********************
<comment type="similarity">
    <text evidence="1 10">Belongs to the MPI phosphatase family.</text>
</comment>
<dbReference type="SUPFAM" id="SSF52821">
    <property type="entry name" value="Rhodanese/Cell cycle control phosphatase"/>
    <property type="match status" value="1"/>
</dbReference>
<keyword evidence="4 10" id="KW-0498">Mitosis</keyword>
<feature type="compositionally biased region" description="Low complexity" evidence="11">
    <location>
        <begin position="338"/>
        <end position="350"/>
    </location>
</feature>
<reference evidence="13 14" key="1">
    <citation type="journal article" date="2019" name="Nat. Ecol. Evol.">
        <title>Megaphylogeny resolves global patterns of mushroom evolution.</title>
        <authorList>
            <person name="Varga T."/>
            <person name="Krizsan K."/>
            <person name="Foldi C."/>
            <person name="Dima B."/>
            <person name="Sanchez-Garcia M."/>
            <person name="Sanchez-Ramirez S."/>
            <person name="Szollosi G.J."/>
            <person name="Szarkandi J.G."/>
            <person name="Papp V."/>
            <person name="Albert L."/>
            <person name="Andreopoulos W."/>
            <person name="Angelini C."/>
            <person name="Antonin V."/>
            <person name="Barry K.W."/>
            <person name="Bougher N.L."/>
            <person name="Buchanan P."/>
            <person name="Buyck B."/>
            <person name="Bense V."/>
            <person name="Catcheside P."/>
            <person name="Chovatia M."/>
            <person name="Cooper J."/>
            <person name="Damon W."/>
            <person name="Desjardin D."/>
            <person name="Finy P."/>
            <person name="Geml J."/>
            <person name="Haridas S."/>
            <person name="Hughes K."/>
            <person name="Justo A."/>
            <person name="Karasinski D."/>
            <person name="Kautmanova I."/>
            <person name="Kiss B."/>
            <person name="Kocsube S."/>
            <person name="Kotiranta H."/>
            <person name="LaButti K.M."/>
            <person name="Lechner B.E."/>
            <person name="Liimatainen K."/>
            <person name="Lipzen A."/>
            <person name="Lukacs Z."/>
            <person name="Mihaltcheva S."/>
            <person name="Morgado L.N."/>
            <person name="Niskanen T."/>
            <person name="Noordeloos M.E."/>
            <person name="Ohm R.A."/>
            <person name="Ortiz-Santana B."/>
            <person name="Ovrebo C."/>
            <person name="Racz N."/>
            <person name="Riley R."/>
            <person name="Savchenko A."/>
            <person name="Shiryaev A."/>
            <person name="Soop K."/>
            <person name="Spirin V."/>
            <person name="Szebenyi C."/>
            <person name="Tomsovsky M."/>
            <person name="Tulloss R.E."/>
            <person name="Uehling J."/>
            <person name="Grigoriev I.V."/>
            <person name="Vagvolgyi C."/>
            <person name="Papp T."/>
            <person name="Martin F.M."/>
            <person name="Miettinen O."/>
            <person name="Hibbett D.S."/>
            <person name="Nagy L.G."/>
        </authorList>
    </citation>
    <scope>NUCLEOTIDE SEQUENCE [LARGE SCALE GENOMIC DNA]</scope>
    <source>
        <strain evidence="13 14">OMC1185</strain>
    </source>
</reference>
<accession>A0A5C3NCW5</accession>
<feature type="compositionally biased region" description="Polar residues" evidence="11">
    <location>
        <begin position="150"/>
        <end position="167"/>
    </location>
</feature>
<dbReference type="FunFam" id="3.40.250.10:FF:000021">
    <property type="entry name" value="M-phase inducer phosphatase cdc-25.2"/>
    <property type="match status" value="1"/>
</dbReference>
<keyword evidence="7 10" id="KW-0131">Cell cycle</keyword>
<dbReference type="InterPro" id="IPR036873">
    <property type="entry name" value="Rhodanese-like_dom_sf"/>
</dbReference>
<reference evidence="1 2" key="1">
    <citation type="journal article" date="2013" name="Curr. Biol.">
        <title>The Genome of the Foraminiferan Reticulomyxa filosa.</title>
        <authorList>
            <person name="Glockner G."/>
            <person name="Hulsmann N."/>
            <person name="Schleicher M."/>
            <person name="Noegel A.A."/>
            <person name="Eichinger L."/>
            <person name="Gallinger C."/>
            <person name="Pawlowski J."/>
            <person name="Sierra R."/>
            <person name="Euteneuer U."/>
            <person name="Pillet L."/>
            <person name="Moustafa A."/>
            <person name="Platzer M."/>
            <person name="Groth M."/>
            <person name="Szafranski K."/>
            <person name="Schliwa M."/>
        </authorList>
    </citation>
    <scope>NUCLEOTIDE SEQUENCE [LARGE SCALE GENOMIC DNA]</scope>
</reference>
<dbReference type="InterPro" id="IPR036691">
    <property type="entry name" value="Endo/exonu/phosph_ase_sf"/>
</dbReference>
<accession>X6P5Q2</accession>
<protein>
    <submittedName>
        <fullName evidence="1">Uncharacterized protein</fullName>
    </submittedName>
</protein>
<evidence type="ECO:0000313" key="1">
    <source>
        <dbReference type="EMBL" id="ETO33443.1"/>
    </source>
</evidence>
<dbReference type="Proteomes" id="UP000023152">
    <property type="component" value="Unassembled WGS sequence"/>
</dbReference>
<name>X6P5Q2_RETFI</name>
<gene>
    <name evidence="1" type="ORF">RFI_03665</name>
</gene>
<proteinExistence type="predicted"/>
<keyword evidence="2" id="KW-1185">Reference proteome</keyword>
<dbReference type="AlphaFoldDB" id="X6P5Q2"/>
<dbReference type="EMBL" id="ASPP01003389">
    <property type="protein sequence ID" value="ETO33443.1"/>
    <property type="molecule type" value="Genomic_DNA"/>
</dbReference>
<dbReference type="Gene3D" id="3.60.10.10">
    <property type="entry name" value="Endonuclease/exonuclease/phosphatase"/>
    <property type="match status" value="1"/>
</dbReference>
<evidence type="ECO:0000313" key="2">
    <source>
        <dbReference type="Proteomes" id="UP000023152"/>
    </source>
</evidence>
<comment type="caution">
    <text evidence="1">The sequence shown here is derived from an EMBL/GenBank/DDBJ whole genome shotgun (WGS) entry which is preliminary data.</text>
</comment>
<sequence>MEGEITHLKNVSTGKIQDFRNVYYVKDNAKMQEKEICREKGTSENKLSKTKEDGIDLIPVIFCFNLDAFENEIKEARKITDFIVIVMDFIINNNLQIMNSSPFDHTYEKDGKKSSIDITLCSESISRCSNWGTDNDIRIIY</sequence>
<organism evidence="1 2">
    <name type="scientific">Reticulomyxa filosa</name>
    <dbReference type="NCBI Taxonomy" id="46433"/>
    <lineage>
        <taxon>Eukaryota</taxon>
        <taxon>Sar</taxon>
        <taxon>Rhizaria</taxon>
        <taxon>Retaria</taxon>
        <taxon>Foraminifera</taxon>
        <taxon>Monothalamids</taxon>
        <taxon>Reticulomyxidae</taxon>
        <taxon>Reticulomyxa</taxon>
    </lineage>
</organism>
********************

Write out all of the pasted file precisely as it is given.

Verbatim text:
<comment type="similarity">
    <text evidence="1 10">Belongs to the MPI phosphatase family.</text>
</comment>
<dbReference type="SUPFAM" id="SSF52821">
    <property type="entry name" value="Rhodanese/Cell cycle control phosphatase"/>
    <property type="match status" value="1"/>
</dbReference>
<keyword evidence="4 10" id="KW-0498">Mitosis</keyword>
<feature type="compositionally biased region" description="Low complexity" evidence="11">
    <location>
        <begin position="338"/>
        <end position="350"/>
    </location>
</feature>
<reference evidence="13 14" key="1">
    <citation type="journal article" date="2019" name="Nat. Ecol. Evol.">
        <title>Megaphylogeny resolves global patterns of mushroom evolution.</title>
        <authorList>
            <person name="Varga T."/>
            <person name="Krizsan K."/>
            <person name="Foldi C."/>
            <person name="Dima B."/>
            <person name="Sanchez-Garcia M."/>
            <person name="Sanchez-Ramirez S."/>
            <person name="Szollosi G.J."/>
            <person name="Szarkandi J.G."/>
            <person name="Papp V."/>
            <person name="Albert L."/>
            <person name="Andreopoulos W."/>
            <person name="Angelini C."/>
            <person name="Antonin V."/>
            <person name="Barry K.W."/>
            <person name="Bougher N.L."/>
            <person name="Buchanan P."/>
            <person name="Buyck B."/>
            <person name="Bense V."/>
            <person name="Catcheside P."/>
            <person name="Chovatia M."/>
            <person name="Cooper J."/>
            <person name="Damon W."/>
            <person name="Desjardin D."/>
            <person name="Finy P."/>
            <person name="Geml J."/>
            <person name="Haridas S."/>
            <person name="Hughes K."/>
            <person name="Justo A."/>
            <person name="Karasinski D."/>
            <person name="Kautmanova I."/>
            <person name="Kiss B."/>
            <person name="Kocsube S."/>
            <person name="Kotiranta H."/>
            <person name="LaButti K.M."/>
            <person name="Lechner B.E."/>
            <person name="Liimatainen K."/>
            <person name="Lipzen A."/>
            <person name="Lukacs Z."/>
            <person name="Mihaltcheva S."/>
            <person name="Morgado L.N."/>
            <person name="Niskanen T."/>
            <person name="Noordeloos M.E."/>
            <person name="Ohm R.A."/>
            <person name="Ortiz-Santana B."/>
            <person name="Ovrebo C."/>
            <person name="Racz N."/>
            <person name="Riley R."/>
            <person name="Savchenko A."/>
            <person name="Shiryaev A."/>
            <person name="Soop K."/>
            <person name="Spirin V."/>
            <person name="Szebenyi C."/>
            <person name="Tomsovsky M."/>
            <person name="Tulloss R.E."/>
            <person name="Uehling J."/>
            <person name="Grigoriev I.V."/>
            <person name="Vagvolgyi C."/>
            <person name="Papp T."/>
            <person name="Martin F.M."/>
            <person name="Miettinen O."/>
            <person name="Hibbett D.S."/>
            <person name="Nagy L.G."/>
        </authorList>
    </citation>
    <scope>NUCLEOTIDE SEQUENCE [LARGE SCALE GENOMIC DNA]</scope>
    <source>
        <strain evidence="13 14">OMC1185</strain>
    </source>
</reference>
<accession>A0A5C3NCW5</accession>
<feature type="compositionally biased region" description="Polar residues" evidence="11">
    <location>
        <begin position="150"/>
        <end position="167"/>
    </location>
</feature>
<dbReference type="FunFam" id="3.40.250.10:FF:000021">
    <property type="entry name" value="M-phase inducer phosphatase cdc-25.2"/>
    <property type="match status" value="1"/>
</dbReference>
<keyword evidence="7 10" id="KW-0131">Cell cycle</keyword>
<dbReference type="InterPro" id="IPR036873">
    <property type="entry name" value="Rhodanese-like_dom_sf"/>
</dbReference>
<reference evidence="1 2" key="1">
    <citation type="journal article" date="2013" name="Curr. Biol.">
        <title>The Genome of the Foraminiferan Reticulomyxa filosa.</title>
        <authorList>
            <person name="Glockner G."/>
            <person name="Hulsmann N."/>
            <person name="Schleicher M."/>
            <person name="Noegel A.A."/>
            <person name="Eichinger L."/>
            <person name="Gallinger C."/>
            <person name="Pawlowski J."/>
            <person name="Sierra R."/>
            <person name="Euteneuer U."/>
            <person name="Pillet L."/>
            <person name="Moustafa A."/>
            <person name="Platzer M."/>
            <person name="Groth M."/>
            <person name="Szafranski K."/>
            <person name="Schliwa M."/>
        </authorList>
    </citation>
    <scope>NUCLEOTIDE SEQUENCE [LARGE SCALE GENOMIC DNA]</scope>
</reference>
<dbReference type="InterPro" id="IPR036691">
    <property type="entry name" value="Endo/exonu/phosph_ase_sf"/>
</dbReference>
<accession>X6P5Q2</accession>
<protein>
    <submittedName>
        <fullName evidence="1">Uncharacterized protein</fullName>
    </submittedName>
</protein>
<evidence type="ECO:0000313" key="1">
    <source>
        <dbReference type="EMBL" id="ETO33443.1"/>
    </source>
</evidence>
<dbReference type="Proteomes" id="UP000023152">
    <property type="component" value="Unassembled WGS sequence"/>
</dbReference>
<name>X6P5Q2_RETFI</name>
<gene>
    <name evidence="1" type="ORF">RFI_03665</name>
</gene>
<proteinExistence type="predicted"/>
<keyword evidence="2" id="KW-1185">Reference proteome</keyword>
<dbReference type="AlphaFoldDB" id="X6P5Q2"/>
<dbReference type="EMBL" id="ASPP01003389">
    <property type="protein sequence ID" value="ETO33443.1"/>
    <property type="molecule type" value="Genomic_DNA"/>
</dbReference>
<dbReference type="Gene3D" id="3.60.10.10">
    <property type="entry name" value="Endonuclease/exonuclease/phosphatase"/>
    <property type="match status" value="1"/>
</dbReference>
<evidence type="ECO:0000313" key="2">
    <source>
        <dbReference type="Proteomes" id="UP000023152"/>
    </source>
</evidence>
<comment type="caution">
    <text evidence="1">The sequence shown here is derived from an EMBL/GenBank/DDBJ whole genome shotgun (WGS) entry which is preliminary data.</text>
</comment>
<sequence>MEGEITHLKNVSTGKIQDFRNVYYVKDNAKMQEKEICREKGTSENKLSKTKEDGIDLIPVIFCFNLDAFENEIKEARKITDFIVIVMDFIINNNLQIMNSSPFDHTYEKDGKKSSIDITLCSESISRCSNWGTDNDIRIIY</sequence>
<organism evidence="1 2">
    <name type="scientific">Reticulomyxa filosa</name>
    <dbReference type="NCBI Taxonomy" id="46433"/>
    <lineage>
        <taxon>Eukaryota</taxon>
        <taxon>Sar</taxon>
        <taxon>Rhizaria</taxon>
        <taxon>Retaria</taxon>
        <taxon>Foraminifera</taxon>
        <taxon>Monothalamids</taxon>
        <taxon>Reticulomyxidae</taxon>
        <taxon>Reticulomyxa</taxon>
    </lineage>
</organism>